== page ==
Thursday, August 18, 2011
Music, art and Arrietty: one day in London
Yesterday went to the Roundhouse to hear a performance of solo cello performed by Steven Isserlis, which was great for three reasons. Firstly of course he's a great musician, and was playing works by Bach, Britten and Australian composer Carl Vine.
Secondly recently (ok, relatively recently) the Roundhouse has been transformed into a wonderful circular performing space.
And thirdly it is currently host to Ron Arud's installation Curtain Call. This is ring of 5,600 silicon rods, 8 metres tall, that surrounds the performing space and on to which are projected images and videos to create a real 360 degree experience.
It was a bit like the proms - no seats, just the floor (concrete, hard) or standing, but you could walk in or out of the curtain. During the Bach the videos were music scores, Britten clouds (as above) and for the Carl Vine (which actually turned out to me my favourite as the solo instrument was accompanied by tape) floating highly magnified pollen.
Afterwards there were some more Curtain Call works, including this one that reminded me a bit of the Global Communication gig at the British Library. Then two others wasn't so into before a final one that started off as a man dozing on a train and then went into his dream of him and some woman, which would happily have seen again. Great fun.
Then today took the day off to enjoy life a little. Instead of one mega art exhibition packed in a whole series of small scale ones:
1. The Vorticists at the Tate Britain - think short lived blighty version of Futurism. They had a manifesto that included the assertion that "the English character is based on the sea" - liked that bit.
2. Toulouse-Lautrec and Jane Avril, beyond the Moulin Rouge, at the Courtauld. Just a couple of rooms but interesting and its in a lovely building:
3. Falling up, the Gravity of Art, also at the Coutauld which basically a few pics plus just the installation below:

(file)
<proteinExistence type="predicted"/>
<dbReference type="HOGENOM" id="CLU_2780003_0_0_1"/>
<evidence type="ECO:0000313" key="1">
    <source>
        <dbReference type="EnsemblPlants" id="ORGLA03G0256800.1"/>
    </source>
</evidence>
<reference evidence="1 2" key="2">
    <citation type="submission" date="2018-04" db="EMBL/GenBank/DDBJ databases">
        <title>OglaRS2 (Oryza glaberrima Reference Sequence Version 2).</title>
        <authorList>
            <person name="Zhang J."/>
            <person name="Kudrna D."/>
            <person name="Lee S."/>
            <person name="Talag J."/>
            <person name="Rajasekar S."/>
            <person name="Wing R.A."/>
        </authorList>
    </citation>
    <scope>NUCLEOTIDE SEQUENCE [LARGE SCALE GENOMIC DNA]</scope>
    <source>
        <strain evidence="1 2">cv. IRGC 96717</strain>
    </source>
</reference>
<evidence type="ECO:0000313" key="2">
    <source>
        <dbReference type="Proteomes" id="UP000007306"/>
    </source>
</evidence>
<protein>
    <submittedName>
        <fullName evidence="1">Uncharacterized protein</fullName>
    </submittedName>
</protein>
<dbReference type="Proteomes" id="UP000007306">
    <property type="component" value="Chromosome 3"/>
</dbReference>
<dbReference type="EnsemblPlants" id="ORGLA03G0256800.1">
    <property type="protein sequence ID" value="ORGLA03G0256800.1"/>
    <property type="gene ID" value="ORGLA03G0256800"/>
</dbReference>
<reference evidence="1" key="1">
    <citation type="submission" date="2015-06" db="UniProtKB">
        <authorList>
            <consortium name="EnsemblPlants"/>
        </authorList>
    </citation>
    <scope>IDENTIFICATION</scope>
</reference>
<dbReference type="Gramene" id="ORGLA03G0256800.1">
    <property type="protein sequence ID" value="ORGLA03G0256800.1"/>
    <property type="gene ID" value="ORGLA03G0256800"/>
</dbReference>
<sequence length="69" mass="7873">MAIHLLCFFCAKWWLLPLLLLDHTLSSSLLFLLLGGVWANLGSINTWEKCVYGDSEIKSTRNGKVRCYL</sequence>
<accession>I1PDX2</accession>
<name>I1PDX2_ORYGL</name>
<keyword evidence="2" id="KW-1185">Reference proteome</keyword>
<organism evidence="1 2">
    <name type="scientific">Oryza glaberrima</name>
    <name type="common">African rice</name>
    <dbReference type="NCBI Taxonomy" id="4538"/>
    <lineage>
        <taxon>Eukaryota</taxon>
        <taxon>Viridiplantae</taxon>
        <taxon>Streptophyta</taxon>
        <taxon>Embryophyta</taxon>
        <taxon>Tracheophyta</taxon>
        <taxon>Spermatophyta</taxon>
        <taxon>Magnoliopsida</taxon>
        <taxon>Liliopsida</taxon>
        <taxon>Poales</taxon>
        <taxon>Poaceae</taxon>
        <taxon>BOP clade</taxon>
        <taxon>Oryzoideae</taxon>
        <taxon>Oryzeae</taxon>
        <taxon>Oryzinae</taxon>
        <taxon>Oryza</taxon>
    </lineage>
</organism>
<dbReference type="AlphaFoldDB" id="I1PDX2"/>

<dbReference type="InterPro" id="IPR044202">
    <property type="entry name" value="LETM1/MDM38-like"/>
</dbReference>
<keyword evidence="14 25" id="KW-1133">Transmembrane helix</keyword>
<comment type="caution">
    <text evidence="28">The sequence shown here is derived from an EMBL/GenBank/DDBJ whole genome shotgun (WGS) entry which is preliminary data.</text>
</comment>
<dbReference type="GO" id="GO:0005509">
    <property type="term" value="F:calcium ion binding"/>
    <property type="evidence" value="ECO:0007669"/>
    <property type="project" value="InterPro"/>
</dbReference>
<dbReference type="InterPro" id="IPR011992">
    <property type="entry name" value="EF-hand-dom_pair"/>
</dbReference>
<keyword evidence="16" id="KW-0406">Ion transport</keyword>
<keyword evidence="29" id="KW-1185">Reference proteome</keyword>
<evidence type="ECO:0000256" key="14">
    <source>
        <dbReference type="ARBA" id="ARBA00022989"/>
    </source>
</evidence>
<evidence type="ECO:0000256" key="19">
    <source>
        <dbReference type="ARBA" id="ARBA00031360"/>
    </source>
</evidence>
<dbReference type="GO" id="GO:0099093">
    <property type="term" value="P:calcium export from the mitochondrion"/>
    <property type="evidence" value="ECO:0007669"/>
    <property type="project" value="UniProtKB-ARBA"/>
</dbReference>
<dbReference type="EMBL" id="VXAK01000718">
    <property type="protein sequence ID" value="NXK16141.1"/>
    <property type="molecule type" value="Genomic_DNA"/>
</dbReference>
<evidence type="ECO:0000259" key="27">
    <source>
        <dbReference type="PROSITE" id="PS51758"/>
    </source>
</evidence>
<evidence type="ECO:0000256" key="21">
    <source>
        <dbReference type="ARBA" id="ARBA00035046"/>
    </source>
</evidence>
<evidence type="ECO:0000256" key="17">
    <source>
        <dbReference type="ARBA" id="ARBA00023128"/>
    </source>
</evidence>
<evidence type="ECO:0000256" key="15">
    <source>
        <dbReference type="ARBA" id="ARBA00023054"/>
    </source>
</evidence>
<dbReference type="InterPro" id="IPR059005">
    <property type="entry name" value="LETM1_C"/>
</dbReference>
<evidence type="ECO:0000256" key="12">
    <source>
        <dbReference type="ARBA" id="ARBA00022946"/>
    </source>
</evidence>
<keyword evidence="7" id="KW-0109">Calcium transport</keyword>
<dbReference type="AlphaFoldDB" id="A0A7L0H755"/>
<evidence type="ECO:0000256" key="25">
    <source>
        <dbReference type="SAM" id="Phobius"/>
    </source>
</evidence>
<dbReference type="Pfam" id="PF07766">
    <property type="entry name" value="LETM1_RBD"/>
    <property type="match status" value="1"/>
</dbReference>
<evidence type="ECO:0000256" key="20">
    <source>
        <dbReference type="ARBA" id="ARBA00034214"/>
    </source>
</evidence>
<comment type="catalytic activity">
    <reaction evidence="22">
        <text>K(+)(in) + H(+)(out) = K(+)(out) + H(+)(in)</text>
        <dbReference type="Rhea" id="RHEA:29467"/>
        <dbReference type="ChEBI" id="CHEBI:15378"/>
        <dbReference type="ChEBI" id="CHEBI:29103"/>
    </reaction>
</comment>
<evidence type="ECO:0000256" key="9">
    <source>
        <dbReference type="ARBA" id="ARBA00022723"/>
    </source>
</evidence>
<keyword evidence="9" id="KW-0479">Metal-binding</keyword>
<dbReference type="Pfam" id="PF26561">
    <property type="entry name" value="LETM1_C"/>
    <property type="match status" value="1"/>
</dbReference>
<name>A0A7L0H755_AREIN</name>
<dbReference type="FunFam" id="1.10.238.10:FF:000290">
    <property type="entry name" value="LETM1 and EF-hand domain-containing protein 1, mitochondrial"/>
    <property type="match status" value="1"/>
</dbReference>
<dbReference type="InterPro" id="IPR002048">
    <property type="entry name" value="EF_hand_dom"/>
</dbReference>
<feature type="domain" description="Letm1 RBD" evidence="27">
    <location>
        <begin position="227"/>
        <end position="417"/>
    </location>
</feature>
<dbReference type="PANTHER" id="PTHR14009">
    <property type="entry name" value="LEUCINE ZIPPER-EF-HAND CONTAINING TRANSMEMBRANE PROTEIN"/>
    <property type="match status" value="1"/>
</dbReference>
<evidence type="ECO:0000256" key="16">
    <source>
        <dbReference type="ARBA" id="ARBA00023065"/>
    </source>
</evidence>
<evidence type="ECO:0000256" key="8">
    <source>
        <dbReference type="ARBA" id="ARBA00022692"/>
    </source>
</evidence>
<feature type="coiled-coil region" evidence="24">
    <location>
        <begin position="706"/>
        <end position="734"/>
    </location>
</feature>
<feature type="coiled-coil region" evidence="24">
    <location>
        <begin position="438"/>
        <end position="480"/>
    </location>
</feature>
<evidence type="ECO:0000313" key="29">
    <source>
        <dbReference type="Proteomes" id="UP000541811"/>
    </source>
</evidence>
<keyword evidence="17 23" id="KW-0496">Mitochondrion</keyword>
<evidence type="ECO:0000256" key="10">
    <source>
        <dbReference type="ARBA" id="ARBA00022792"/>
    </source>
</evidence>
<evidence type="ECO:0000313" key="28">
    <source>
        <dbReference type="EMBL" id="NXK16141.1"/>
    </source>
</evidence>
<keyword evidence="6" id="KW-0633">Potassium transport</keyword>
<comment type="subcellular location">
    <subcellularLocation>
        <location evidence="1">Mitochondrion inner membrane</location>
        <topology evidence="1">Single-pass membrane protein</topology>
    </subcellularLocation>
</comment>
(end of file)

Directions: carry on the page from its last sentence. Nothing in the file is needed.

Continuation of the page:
4. Quick look at the Courtauld's main works as they have some top-notch Degas, Seurat, Cezanne, Gaugain, Renoir, Modigliani, Manet, Picasso etc and Van Gogh's self portait after he chopped off his own ear.
Then it was time for lunch, and luckily the nearby Covent Garden had a food fair so was spoilt for choice and in the end had one of those proper burgers (with rocket, mustard, gherkin etc) then cup tea and chocolate something in Pret a Manager to give strength for the tube plus long walk in the pouring rain to......
5. Serpentine Gallery Pavilion. This year its a very sombre black affair with at its centre a secret garden full of scented plants:
6. Serpentine Gallery's installation by Michalangelo Pistaletto. This was disappointing for two reasons: firstly they didn't let you take pics with your phone (how 20th Century) and also was basically coils of corrugated cardboard with the odd mirror. No pictures for obvious reasons.
Then it was a bit of dash back to Shaftesbury Avenue to see the latest from Studio Ghibli, the pastoral Arrietty, which was simply gorgeous! Wonderful art work, leisurely pace (no explosions here thank you very much) and moving central relationship. If you know the Borrowers books then you know what happens, but here with Japanese green tea of course.
And with that it was back to JP HQ.
Not a bad day......